Big Beer

Largest Beer Merger in Global History

The Department of Justice has decided to allow Anheuser-Busch InBev (ABI) and SABMiller, which are the biggest beer companies in the world, to merge in the United States. The decision came down today as a settlement in federal court. There are many conditions associated with the settlement, and the Department of Justice’s approval only has jurisdiction in the United States. The deal has not gotten approval everywhere yet, but it looks like this will happen. More on that below.

Details of the Merger

The settlement also still has to be approved by a federal judge. This is not expected to be a problem, as generally federal judges follow the rulings of federal departments like the Department of Justice. The merger is technically a purchase by ABI of SABMiller. As one of the conditions of the purchase, SABMiller will have to spin off the MillerCoors branch of its business. Experts had expected that the DOJ would only require SABMiller to spin off Coors, but the DOJ has stated that this would not protect the other companies in the beer industry, many of whom are small craft beer firms. The Department of Justice has also placed limits on any future price hikes by the new corporation.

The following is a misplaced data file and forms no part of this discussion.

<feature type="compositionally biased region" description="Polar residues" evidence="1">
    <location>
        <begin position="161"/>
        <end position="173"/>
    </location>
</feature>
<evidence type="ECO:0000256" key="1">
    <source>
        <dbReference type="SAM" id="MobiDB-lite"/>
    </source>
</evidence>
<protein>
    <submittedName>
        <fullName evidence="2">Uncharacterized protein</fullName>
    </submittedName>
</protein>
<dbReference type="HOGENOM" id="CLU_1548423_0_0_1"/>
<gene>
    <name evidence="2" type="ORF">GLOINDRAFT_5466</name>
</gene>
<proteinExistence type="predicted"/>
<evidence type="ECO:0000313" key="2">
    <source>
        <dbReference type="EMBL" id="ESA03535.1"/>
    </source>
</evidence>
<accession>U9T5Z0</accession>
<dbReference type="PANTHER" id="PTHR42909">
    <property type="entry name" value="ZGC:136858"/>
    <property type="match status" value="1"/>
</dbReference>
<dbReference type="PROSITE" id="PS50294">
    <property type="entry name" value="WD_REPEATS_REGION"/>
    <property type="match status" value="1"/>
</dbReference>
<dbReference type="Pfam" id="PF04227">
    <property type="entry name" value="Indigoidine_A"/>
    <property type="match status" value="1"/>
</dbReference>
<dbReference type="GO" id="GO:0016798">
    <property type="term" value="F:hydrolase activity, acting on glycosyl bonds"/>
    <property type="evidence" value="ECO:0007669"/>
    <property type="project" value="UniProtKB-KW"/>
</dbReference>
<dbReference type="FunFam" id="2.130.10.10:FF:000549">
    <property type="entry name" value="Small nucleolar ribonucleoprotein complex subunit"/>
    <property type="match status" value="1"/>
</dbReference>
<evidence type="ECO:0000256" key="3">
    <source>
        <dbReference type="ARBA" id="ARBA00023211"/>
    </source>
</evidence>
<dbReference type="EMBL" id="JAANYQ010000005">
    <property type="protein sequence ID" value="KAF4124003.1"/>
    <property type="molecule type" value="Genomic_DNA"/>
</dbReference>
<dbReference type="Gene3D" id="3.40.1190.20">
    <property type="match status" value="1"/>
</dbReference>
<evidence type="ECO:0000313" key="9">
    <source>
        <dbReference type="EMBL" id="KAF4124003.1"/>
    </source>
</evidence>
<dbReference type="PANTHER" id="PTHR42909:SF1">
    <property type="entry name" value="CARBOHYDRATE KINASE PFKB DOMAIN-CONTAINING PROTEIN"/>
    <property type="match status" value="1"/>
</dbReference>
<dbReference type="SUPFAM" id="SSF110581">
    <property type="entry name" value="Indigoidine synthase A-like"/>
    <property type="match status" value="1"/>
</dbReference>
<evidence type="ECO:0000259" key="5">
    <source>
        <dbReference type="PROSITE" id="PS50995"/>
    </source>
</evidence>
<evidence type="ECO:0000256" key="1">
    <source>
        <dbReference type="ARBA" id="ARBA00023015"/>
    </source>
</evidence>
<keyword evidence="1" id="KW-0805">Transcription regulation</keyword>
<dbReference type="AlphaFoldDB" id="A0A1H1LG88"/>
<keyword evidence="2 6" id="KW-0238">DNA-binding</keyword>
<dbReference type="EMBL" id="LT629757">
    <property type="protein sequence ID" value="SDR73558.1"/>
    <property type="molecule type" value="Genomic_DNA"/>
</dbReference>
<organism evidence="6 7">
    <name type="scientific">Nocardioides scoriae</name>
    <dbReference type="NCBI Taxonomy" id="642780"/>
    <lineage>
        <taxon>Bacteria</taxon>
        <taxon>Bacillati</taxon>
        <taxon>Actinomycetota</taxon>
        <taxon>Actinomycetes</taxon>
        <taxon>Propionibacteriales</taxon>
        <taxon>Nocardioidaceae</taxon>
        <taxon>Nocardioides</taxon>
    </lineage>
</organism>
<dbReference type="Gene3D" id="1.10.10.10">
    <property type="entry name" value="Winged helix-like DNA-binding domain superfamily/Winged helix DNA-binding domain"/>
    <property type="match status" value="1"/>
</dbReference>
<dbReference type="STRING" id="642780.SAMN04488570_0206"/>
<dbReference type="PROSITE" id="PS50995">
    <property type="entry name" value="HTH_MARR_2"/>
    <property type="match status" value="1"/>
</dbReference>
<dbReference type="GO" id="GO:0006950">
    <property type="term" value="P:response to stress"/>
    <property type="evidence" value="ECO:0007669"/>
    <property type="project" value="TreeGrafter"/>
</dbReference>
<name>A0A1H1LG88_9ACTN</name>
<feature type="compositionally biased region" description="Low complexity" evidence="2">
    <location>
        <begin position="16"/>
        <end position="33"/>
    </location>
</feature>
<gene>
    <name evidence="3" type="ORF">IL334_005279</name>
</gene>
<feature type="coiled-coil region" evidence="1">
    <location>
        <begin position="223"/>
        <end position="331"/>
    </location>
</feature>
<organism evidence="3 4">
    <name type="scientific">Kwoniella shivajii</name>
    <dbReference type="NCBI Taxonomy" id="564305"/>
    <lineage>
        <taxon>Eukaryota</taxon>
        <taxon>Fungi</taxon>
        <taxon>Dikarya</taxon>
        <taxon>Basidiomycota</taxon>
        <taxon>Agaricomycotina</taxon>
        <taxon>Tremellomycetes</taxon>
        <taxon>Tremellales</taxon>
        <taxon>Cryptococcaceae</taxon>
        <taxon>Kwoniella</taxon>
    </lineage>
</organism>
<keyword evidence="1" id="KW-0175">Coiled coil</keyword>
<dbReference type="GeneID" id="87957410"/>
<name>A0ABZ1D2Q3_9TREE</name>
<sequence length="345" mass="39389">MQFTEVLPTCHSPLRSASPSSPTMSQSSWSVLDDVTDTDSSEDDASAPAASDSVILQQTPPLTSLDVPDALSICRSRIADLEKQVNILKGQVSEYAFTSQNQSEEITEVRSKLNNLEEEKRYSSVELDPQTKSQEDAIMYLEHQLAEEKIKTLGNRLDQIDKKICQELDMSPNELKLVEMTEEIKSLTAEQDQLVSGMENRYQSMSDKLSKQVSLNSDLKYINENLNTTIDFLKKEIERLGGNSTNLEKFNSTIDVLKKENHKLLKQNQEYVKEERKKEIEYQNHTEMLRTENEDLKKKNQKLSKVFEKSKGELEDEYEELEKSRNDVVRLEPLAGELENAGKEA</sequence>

More Conditions of the Deal

The settlement also includes additional stipulations to help smaller beer companies who are worried about ABI’s control of beer distribution. Anheuser-Busch InBev will have to stop running incentive programs that reward distributors for limiting sales of beer that’s not made by ABI. Additionally, the DOJ will closely inspect any future purchases by ABI of wholesalers or breweries. These conditions only apply in the United States, and regulatory bodies in other countries have imposed their own conditions.

Anheuser-Busch InBev Releases Statement

Anheuser-Busch InBev has released a statement saying that they will not buy a distributor if it would mean that more than 10% of their yearly output is distributed through distributors that they own entirely. However, they also stated that they would not terminate any existing relationships with wholesalers as a result of the merger. This statement is carefully worded to allow Anheuser-Busch InBev a great deal of leeway in their business operations, and seems to be calculated to manage public opinion about the deal. Consumer groups have expressed their concern.

The Merger Isn’t a Done Deal… Yet

The DOJ settlement was one of the last legal challenges facing the proposed merger. The merger has now been approved by 21 jurisdictions, including the European Union and South Africa. ABI is still working on getting permission from China for the deal. Of course, the deal must get the permission of shareholders of both companies.

Small Brewers Still Worried

Despite all of the conditions placed on the merger by the DOJ, small brewers are still concerned about the deal. The merged company will have nearly 30% of the world’s beer supply, and a combined revenue of over $60 billion. This makes it several times the size of the next biggest beer company. There is no doubt that big beer already exerts considerable influence over the industry. This merger looks like it will strengthen this dynamic considerably.┬áThe news is grim, and there will certainly be backlash, particularly from the craft beer community.